There’s a variety of faults that can cause this issue — mechanical engine malfunction, fuel system fault, ignition system fault, etc. — and a certified technician can perform tests to pinpoint the cause.
If left untreated, this fault can cause catalytic converter damage, and this can be considerably more expensive than repairing the misfire.
P0456 EVAP Large Leak Detected
“This trouble code indicates that there is a problem with the evaporative emissions system — the system that collects fuel vapors and recycles them, rather than allowing them to evaporate into the atmosphere and cause air pollution or smog,” said Kooiman.
In newer cars, the emissions system can test for leaks as small as 0.010 inches in diameter. “That is smaller than the diameter of a human air,” Kooiman noted.
This issue typically won’t result in costly repairs if left untreated, but its environmental impact is large enough to merit a repair when you can afford it.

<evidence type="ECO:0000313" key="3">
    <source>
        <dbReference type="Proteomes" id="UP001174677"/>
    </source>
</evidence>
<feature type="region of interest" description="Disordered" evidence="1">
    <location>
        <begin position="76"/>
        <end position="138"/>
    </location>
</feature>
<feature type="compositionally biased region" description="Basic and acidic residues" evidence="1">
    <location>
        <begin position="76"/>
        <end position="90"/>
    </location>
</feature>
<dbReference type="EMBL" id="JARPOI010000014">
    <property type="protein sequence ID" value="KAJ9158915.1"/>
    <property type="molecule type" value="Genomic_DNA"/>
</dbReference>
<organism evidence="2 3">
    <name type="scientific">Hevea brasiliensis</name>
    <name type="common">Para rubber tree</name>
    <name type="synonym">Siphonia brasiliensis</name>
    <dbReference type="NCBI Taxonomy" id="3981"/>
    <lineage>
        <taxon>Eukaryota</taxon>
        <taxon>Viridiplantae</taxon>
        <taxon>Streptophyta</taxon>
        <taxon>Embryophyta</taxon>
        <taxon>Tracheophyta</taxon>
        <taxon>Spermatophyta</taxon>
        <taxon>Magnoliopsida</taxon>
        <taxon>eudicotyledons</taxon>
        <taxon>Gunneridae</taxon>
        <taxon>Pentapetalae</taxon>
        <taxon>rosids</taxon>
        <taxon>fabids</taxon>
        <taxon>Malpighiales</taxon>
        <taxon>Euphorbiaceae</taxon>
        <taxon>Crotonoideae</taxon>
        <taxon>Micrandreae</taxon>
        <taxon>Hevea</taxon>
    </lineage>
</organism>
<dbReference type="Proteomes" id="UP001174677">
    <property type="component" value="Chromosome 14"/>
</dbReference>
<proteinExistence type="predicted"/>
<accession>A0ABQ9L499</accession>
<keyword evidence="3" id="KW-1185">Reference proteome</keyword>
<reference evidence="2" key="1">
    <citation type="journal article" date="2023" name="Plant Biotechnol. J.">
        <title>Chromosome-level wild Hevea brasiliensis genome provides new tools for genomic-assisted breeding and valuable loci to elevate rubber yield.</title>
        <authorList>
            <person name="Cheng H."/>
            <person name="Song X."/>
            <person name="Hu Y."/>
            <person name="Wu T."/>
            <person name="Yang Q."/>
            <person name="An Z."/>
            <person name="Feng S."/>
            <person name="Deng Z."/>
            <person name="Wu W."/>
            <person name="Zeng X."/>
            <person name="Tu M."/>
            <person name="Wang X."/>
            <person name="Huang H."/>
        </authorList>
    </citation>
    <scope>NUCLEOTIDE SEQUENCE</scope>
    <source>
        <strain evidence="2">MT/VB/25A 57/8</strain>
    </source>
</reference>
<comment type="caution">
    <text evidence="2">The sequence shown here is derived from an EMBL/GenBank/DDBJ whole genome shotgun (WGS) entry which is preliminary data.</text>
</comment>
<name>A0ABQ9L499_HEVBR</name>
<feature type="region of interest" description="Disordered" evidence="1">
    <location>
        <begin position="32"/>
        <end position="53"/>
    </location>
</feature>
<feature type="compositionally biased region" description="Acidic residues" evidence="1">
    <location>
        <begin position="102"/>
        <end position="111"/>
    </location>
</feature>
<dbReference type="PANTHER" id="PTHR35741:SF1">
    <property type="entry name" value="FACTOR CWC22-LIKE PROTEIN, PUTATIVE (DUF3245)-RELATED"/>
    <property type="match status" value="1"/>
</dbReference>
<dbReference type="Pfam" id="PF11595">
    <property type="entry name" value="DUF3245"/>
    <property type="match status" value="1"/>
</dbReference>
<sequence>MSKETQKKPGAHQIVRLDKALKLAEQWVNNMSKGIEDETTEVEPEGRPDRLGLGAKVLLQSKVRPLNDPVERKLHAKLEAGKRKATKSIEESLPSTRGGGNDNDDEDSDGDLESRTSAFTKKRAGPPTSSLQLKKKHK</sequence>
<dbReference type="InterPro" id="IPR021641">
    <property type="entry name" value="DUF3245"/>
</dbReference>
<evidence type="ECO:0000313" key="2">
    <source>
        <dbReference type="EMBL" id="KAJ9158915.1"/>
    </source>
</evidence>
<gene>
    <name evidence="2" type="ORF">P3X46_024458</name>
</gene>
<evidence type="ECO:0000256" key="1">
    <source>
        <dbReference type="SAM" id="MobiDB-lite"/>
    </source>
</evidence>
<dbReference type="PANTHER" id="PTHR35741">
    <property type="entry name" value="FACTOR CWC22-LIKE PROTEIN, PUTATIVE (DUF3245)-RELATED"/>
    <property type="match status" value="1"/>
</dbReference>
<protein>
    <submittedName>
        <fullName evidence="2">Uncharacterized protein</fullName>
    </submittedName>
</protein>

P0171/P0174 Fuel Trim Lean Bank 1 (P0171) or Bank 2 (P0174)
Kooiman explained that this check engine light issue arises when the oxygen sensors or the air-to-fuel ratio sensors sense an incorrect air-to-fuel ratio. Common causes of this issue include fuel injector contamination, a weak fuel pump, faulty sensors or unmetered air leaking into the engine.
“Any one of these scenarios can cause a lean condition in the engine,” Kooiman told me, resulting in “internal engine damage, damage to the catalytic converter(s), poor engine performance and excessive tailpipe emissions.”
Thus, addressing this issue immediately could save you thousands in the future.
P0420/P0430 Catalyst Efficiency Below Threshold Bank 1 (P0420) or Bank 2 (P0430)
If a scan turns up one of these codes, one or more of your catalytic converters failed its self-test.
Because a fair amount of these codes concern the health of the catalytic converter, Kooiman explained how crucial this component is to a car: “The catalytic converter is a device in the exhaust system that holds and releases gases that come out of the engine, mixing them in the least harmful combination to the atmosphere. If there is a fault such as a misfire or any contamination such as coolant or oil, the life of the catalytic converter is quickly shortened.”